By Dr Peter Chee and Dr Jack Canﬁeld
Developing self-leadership is by bringing out the best in people and letting them lead. Self-leadership is vital for successful leadership. Those who cannot lead themselves are unable to lead others. Since leading others begins with the self, one of the best things a coach can do in adding value to others is to help them lead themselves well.
People develop good self-leadership when they feel empowered to make decisions, to take action and to be accountable for the results. Empowering others brings out the best in people as this allows them to take the initiative and be proactive to make things happen.
Paradoxically, coaches empower their coachees when they take a step back by ensuring the coachee is responsible for the solutions, actions, and outcomes. Doing so allows people to take responsibility to lead their own lives by forming strong self-leadership habits for results.
On the other hand, coaches who take a command-and-control approach may ﬁnd their coachees feeling powerless and lacking autonomy. This results in low motivation while creativity is impeded which are not outcomes great coaches want.
Consider the following scenarios illustrating the difference between empowering coaching conversations and disempowering exchanges:
At the center of your being, you have the answer; you know who you are, you know what you want, and you know what you need to do.
Effective coaches constantly choose to use a nondirective approach to coaching and to empowering people to succeed at leading themselves. They have faith that people are capable of improving and ﬁnding their own solutions.
The person with more information, responsibility, and investment in their own future is not the coach. The person being coached has more information about herself or himself, their past, present, future, their environment, and their circumstances. The coachee has more responsibility, and she or he puts in more time, more resources, and is more affected by the outcome of their actions than the coach. Therefore, it is logical to let the client set the direction and make his or her own decisions on those things that will impact their lives.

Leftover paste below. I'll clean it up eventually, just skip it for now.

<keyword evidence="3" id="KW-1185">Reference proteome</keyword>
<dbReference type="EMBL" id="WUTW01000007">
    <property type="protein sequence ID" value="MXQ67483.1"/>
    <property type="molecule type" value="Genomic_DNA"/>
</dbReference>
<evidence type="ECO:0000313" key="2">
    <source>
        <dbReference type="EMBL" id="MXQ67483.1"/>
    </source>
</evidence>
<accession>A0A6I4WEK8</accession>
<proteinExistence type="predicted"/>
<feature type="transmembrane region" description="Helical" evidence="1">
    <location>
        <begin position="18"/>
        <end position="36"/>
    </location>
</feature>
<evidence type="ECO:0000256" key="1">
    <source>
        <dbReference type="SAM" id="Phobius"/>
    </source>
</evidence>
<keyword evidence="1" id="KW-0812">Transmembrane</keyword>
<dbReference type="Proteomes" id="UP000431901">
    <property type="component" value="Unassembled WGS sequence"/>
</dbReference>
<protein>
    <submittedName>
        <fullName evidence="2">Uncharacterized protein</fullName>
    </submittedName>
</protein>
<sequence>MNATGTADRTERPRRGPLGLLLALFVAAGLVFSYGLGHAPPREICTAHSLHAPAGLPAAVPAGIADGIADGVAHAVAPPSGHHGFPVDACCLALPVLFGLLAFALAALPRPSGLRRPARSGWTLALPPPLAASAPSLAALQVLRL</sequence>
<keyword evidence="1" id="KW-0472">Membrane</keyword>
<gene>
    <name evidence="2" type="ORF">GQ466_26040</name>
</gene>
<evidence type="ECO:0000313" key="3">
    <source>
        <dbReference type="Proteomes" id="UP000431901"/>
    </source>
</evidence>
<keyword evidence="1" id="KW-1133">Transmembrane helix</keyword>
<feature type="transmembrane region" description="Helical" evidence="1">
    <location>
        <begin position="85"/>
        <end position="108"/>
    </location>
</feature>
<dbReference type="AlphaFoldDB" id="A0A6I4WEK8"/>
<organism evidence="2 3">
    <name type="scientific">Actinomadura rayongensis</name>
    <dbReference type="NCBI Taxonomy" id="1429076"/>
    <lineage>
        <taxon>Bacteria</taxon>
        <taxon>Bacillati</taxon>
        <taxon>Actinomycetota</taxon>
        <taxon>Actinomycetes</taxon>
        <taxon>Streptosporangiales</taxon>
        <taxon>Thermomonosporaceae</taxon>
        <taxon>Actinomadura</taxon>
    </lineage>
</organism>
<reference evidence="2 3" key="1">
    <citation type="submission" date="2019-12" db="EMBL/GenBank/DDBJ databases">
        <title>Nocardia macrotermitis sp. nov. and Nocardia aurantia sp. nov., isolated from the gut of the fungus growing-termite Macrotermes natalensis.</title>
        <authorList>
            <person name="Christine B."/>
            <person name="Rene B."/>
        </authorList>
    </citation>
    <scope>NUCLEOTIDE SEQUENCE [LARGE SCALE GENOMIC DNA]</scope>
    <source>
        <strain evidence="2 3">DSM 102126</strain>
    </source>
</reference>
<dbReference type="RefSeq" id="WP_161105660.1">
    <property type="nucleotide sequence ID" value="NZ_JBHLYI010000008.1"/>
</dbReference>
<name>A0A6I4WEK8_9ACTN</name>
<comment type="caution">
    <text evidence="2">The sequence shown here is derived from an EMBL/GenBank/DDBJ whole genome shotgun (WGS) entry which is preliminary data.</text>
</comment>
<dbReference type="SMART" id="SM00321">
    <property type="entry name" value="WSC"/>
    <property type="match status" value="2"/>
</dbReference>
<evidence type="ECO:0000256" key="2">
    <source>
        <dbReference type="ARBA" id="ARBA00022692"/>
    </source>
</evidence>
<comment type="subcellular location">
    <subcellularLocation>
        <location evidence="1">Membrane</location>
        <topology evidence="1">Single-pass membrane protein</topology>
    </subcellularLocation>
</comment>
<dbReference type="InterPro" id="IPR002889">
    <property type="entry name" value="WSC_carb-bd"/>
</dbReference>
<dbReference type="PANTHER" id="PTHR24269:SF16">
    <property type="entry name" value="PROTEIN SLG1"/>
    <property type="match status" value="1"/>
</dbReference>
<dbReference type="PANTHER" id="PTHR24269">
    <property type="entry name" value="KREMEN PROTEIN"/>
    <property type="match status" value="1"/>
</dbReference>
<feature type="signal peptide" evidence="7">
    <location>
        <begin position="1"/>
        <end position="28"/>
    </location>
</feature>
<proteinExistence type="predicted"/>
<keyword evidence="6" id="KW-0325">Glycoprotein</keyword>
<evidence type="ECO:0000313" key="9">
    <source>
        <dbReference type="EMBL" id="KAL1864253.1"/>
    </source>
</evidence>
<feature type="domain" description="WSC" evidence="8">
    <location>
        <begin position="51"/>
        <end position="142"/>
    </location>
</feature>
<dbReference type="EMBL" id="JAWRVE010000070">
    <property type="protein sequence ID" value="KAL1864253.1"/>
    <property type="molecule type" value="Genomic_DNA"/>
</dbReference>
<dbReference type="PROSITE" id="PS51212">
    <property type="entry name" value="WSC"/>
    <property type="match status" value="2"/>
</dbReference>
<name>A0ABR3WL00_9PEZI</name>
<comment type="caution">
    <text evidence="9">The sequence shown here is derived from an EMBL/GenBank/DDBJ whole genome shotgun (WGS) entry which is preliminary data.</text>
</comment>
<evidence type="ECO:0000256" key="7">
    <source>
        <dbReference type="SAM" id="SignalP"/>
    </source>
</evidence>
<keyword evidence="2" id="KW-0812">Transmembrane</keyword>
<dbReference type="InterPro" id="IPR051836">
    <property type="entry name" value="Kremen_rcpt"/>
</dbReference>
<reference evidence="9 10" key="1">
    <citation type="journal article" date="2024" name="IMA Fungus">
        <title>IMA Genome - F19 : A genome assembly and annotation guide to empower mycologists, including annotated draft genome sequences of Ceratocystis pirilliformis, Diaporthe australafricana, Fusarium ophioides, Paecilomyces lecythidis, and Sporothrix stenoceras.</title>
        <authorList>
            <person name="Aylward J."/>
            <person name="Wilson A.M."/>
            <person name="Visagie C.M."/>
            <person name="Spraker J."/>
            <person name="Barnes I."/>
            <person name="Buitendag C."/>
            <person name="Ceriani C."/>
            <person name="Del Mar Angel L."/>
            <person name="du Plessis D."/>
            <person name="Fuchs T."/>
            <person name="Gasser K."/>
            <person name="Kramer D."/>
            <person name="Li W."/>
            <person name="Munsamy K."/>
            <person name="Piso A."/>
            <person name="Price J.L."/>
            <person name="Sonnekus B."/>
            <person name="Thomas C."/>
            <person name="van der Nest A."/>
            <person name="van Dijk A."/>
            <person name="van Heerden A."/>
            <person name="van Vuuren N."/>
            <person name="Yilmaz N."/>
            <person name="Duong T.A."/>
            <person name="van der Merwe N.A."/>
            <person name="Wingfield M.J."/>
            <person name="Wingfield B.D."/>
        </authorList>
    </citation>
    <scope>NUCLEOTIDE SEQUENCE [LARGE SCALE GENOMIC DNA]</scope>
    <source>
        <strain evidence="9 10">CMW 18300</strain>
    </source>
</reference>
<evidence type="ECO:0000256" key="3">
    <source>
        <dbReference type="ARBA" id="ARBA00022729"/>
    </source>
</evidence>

Ken Blanchard, author of Leading at a Higher Level, said,
EMPOWERMENT IS THE PROCESS OF UNLEASHING THE POWER IN PEOPLE, THEIR KNOWLEDGE, EXPERIENCE, AND MOTIVATION AND FOCUSING ON THAT POWER TO ACHIEVE POSITIVE OUTCOMES.”
Empowerment means people have the freedom to decide and to act. It also means they are accountable for their results. The strength of empowerment is self-leadership, the ability and willingness to lead, to take initiative and be proactive—in short, to make things happen. Empowerment, in fact, is what the coach gives to people. Self-leadership is what people exercise in order to make empowerment work.
Coaching is about bringing out the best in people and to let them lead the way to produce the results they want. People who are helped in developing strong self-leadership produce better results and earn the right to lead others. You make a bigger difference by allowing others to ﬁnd their own solutions and enable strong ownership and responsibility.
The former chairman of IBM, Thomas J. Watson, said, “Nothing so conclusively proves a man’s ability to lead others, as what he does from day to day to lead himself.” When the people you coach are able to lead themselves well, they will produce better results, and they will earn the right to lead others. As coaches, we make a much bigger difference in people’s lives when we allow them to ﬁnd their own solutions, when we enable them to take ownership and responsibility for their actions, and when we empower them to lead themselves. That is when we bring out the best in people.
He who controls others may be powerful, but he who has mastered himself is mightier still.